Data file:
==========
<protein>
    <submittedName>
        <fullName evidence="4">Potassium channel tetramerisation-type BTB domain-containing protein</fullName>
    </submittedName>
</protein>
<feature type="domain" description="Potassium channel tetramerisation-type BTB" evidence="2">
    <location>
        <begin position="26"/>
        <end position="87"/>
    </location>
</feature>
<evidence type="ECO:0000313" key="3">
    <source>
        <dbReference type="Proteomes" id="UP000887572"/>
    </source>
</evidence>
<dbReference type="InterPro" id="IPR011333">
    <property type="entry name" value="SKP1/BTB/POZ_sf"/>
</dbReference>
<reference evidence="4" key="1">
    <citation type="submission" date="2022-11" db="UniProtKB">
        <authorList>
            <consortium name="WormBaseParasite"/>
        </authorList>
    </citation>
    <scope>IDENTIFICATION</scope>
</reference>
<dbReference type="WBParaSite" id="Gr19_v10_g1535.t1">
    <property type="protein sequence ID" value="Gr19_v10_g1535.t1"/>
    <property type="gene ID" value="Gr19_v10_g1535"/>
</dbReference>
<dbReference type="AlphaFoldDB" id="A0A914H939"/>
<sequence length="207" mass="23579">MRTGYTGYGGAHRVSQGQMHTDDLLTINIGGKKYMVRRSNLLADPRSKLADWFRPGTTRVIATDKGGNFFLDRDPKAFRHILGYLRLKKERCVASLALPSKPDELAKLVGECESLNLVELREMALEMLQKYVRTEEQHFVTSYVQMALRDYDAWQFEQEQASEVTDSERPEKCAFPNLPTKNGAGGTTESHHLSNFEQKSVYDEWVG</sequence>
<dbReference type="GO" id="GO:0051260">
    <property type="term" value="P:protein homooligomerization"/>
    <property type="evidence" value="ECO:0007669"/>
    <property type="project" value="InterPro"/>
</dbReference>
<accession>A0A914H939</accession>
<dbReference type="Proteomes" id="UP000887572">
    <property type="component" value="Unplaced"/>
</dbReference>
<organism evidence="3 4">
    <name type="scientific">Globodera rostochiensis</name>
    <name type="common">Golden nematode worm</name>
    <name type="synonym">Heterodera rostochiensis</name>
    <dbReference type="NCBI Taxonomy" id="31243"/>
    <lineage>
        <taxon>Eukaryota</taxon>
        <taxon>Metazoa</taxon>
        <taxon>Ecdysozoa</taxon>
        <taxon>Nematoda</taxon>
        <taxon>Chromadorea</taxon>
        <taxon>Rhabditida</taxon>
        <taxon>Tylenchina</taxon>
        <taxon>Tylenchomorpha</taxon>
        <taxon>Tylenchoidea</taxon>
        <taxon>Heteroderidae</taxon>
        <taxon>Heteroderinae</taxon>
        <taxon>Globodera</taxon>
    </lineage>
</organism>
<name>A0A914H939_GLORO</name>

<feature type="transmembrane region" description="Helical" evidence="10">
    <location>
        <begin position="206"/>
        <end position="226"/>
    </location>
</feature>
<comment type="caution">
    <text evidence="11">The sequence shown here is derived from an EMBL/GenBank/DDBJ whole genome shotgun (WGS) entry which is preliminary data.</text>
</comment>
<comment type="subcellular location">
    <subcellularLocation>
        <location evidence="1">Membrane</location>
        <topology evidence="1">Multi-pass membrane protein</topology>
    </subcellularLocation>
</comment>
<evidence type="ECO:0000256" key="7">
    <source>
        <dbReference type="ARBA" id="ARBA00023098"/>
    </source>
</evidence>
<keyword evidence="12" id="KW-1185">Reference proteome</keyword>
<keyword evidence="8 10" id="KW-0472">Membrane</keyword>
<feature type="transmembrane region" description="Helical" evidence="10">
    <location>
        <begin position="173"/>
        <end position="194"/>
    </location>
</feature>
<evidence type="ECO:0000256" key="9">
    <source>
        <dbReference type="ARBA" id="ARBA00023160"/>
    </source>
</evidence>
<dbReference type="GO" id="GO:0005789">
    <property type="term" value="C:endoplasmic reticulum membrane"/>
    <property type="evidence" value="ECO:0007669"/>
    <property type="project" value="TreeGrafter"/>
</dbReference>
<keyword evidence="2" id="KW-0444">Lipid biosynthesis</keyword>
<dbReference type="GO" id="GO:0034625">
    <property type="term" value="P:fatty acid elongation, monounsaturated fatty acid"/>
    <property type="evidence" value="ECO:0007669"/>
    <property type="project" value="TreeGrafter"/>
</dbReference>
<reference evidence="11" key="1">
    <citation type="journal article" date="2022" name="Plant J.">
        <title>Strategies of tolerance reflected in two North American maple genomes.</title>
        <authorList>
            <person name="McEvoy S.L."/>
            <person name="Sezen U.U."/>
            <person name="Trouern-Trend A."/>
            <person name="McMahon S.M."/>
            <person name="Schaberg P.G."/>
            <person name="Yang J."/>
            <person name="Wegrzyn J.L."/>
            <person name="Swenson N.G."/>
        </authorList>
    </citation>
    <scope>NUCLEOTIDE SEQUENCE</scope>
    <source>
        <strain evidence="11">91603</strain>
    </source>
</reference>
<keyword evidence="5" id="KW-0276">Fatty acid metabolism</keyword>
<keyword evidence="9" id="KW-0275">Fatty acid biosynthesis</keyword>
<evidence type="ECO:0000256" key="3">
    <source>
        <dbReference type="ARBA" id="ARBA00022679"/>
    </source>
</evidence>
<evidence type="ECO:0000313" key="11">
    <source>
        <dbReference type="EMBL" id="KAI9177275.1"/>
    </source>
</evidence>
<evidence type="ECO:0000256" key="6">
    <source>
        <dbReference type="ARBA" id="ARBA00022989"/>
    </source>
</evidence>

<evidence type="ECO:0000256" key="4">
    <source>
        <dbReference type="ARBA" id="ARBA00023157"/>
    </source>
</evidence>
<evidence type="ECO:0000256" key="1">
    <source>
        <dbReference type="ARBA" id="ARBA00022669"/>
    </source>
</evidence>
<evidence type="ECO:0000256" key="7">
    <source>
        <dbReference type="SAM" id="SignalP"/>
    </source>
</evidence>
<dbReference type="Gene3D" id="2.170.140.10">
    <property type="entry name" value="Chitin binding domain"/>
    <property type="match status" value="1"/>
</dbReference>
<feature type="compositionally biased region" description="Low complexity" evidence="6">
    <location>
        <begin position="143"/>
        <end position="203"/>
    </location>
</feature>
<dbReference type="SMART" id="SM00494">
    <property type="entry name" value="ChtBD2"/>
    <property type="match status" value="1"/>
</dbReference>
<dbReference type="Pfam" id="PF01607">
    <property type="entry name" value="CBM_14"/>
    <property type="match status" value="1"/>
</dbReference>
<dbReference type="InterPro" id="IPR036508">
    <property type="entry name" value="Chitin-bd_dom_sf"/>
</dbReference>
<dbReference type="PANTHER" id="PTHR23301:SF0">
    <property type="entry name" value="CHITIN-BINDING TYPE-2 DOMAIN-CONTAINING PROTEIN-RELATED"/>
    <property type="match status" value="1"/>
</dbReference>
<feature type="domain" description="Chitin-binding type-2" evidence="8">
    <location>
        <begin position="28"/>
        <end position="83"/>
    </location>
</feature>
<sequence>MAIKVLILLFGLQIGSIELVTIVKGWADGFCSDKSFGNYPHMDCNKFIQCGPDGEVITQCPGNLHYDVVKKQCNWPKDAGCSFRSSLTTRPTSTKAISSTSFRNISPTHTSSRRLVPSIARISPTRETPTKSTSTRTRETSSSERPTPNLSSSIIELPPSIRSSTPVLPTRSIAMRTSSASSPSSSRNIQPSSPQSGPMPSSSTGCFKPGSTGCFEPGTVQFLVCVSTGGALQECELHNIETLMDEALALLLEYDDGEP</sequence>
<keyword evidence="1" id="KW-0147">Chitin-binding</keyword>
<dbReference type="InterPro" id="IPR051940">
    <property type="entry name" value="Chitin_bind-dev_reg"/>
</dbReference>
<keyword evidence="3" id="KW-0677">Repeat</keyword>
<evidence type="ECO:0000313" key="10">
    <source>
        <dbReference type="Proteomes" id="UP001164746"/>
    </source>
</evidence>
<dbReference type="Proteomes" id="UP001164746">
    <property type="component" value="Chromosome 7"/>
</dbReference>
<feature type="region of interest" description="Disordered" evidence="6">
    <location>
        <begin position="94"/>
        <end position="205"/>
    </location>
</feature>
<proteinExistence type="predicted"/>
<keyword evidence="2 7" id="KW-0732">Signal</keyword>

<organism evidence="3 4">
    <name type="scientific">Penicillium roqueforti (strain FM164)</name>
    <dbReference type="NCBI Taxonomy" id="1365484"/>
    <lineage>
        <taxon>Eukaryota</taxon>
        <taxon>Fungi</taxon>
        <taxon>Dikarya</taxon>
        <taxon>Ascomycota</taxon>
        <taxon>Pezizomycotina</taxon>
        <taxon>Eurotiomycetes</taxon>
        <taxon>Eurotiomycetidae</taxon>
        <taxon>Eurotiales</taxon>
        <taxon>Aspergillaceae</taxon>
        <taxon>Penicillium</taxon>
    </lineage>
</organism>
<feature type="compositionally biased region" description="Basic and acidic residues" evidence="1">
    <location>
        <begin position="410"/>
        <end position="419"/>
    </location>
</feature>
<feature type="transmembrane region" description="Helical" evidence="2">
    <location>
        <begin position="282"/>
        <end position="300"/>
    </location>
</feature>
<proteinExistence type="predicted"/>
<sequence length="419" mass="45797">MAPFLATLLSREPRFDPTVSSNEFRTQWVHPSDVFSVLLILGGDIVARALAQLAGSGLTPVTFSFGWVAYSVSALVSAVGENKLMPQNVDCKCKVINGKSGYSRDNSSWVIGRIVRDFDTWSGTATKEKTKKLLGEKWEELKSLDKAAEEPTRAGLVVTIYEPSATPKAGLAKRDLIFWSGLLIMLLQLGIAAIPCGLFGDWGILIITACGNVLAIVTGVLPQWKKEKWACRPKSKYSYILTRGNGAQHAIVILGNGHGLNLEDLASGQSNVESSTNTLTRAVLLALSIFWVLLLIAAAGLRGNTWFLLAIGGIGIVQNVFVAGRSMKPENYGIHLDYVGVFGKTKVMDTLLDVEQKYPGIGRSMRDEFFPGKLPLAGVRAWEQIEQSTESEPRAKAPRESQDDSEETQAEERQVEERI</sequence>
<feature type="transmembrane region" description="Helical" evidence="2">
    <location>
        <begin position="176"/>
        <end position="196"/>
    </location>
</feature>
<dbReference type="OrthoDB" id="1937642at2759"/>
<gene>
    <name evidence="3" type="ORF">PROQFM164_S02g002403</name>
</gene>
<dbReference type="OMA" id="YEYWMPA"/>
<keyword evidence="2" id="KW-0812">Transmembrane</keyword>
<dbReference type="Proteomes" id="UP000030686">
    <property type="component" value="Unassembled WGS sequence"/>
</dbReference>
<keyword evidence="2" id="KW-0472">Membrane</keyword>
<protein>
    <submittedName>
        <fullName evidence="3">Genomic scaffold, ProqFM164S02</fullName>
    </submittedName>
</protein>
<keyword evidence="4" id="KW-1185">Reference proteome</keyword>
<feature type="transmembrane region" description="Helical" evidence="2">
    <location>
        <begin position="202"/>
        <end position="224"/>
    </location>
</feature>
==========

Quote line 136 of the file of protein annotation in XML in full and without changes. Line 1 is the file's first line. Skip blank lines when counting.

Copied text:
        <dbReference type="EMBL" id="KAI9177275.1"/>